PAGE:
The project will also develop a new resource which involves community borrowing.  Users will be given an opportunity to register books they own and offer them as a community resource, lending titles to other residents in Sutton.

Deb @ NESTA: The Sutton Open Library is a great idea, opening up library information in a useful way and allowing me to engage with the content, the council and the community is excellent.  The community borrowing service is also very interesting; I can think of lots of books I have at home which just sit around collecting dust, why not lend them out and perhaps meet a few more likeminded friends along the way!

Birmingham City Council in partnership with Mudlark

Birmingham City Council will create the Birmingham Civic Dashboard.  The Dashboard will provide a visual heat map of the issues raised by residents and colour code them according to where they are and what they are concerning.  This could be anything from potholes to bin collections.  It will also provide social web tools to enable residents and the council to interact with live data and comment on the issues raised.

The Dashboard will offer a unique insight into issues people contact the council about and the rate at which they get resolved.  The data will be aggregated and taken from the council’s customer relationship management (CRM) database.

Deb @ NESTA: What’s really interesting about this project is that no one really knows what issues people contact the council about.  The dashboard will suddenly show us that info for the first time ever.  It really could be anything from potholes to council tax; anti social behaviour to bin collections.  This level of engagement with the council is very exciting and I hope it will promote lots of interesting discussion (and action) on the types of issues people feel are important to them.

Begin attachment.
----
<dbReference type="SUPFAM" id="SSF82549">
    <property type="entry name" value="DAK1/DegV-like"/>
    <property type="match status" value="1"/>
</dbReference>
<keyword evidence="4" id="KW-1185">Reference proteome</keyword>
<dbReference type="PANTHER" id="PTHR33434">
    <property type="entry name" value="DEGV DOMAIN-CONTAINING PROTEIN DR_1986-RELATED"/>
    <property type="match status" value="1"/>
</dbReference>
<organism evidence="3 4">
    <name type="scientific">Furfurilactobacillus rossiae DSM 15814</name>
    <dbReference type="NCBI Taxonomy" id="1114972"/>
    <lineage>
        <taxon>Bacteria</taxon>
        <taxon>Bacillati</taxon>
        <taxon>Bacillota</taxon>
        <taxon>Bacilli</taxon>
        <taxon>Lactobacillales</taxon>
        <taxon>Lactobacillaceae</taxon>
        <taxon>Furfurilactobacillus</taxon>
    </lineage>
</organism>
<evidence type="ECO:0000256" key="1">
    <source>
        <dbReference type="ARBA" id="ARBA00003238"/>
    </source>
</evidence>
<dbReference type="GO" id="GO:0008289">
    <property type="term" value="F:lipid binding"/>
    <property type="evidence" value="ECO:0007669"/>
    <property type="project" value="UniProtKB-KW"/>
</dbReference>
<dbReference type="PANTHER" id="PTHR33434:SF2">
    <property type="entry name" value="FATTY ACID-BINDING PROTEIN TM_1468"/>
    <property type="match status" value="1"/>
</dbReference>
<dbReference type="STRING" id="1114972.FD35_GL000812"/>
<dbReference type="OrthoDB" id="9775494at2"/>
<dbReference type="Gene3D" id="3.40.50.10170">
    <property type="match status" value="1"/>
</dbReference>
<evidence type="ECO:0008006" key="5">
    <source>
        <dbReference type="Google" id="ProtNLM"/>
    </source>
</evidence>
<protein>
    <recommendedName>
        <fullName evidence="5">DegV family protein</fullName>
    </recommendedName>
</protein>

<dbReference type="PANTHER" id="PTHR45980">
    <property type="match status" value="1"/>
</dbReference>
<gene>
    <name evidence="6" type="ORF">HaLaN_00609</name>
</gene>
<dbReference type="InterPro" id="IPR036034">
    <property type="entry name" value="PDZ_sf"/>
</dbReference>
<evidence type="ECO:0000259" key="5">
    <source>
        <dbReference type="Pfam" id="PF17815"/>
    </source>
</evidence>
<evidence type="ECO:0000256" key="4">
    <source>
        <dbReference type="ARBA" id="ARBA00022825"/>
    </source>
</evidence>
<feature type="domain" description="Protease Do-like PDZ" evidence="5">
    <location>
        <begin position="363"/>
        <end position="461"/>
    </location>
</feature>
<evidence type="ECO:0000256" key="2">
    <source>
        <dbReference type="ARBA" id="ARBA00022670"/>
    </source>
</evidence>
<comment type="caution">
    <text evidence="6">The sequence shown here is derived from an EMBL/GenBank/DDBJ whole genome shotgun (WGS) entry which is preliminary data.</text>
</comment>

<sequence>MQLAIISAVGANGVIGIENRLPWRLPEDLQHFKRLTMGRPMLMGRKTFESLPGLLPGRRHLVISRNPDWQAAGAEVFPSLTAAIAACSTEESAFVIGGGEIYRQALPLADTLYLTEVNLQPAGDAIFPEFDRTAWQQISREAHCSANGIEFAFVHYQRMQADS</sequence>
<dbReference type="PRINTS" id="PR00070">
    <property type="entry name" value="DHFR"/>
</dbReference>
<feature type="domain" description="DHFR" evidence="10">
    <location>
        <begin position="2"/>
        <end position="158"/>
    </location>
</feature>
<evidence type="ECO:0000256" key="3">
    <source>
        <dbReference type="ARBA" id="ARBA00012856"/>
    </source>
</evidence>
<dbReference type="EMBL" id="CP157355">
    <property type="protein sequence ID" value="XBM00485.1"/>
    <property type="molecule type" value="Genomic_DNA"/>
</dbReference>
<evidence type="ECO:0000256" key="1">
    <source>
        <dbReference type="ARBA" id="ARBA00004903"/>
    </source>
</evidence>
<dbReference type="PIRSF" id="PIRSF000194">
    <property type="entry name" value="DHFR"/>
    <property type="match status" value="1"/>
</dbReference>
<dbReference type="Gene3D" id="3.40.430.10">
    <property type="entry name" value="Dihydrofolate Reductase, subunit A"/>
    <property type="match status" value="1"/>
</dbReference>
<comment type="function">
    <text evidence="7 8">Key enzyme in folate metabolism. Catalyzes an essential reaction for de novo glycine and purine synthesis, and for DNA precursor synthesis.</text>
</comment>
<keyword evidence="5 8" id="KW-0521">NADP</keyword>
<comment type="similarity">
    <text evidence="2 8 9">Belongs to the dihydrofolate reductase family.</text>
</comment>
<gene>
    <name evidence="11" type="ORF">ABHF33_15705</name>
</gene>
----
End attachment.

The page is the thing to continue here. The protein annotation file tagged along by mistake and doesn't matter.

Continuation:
We received a variety of proposals from local authorities across the country and choosing just four became an impossible task!

I’d like to thank everyone who applied to the programme, the quality of entries was very high and we hope we can still engage with everyone who applied and encourage you to contribute to our blog.

In addition to the many applications we received from local authorities we also received a rather interesting application from a young developer based in Manchester.  Following the release of bus timetable data, Josh Picket (15 years old) has developed a web-based smartphone app which allows users in Manchester and London to quickly and easily find out bus timetable information and also look up when and the next bus is due.  Josh and his co-developer Ben Webb developed the app during a hack week run by Young Rewired State.  The app is already available to download free from the iTunes store and Josh is hoping to extend the service to include other parts of the UK.  This is just one great example of how easy it can be to develop a useful service using open data.

Here’s a link to Josh’s app: http://www.timefinder.org/ you can also read more about the journey of the app on his blog: http://alymbic.co.uk/blog

Do keep us up to date with all your experiences of using open data.  Josh and his co-developer Ben have already shown us the possibilities are endless……

Deborah Fox, Programme Manager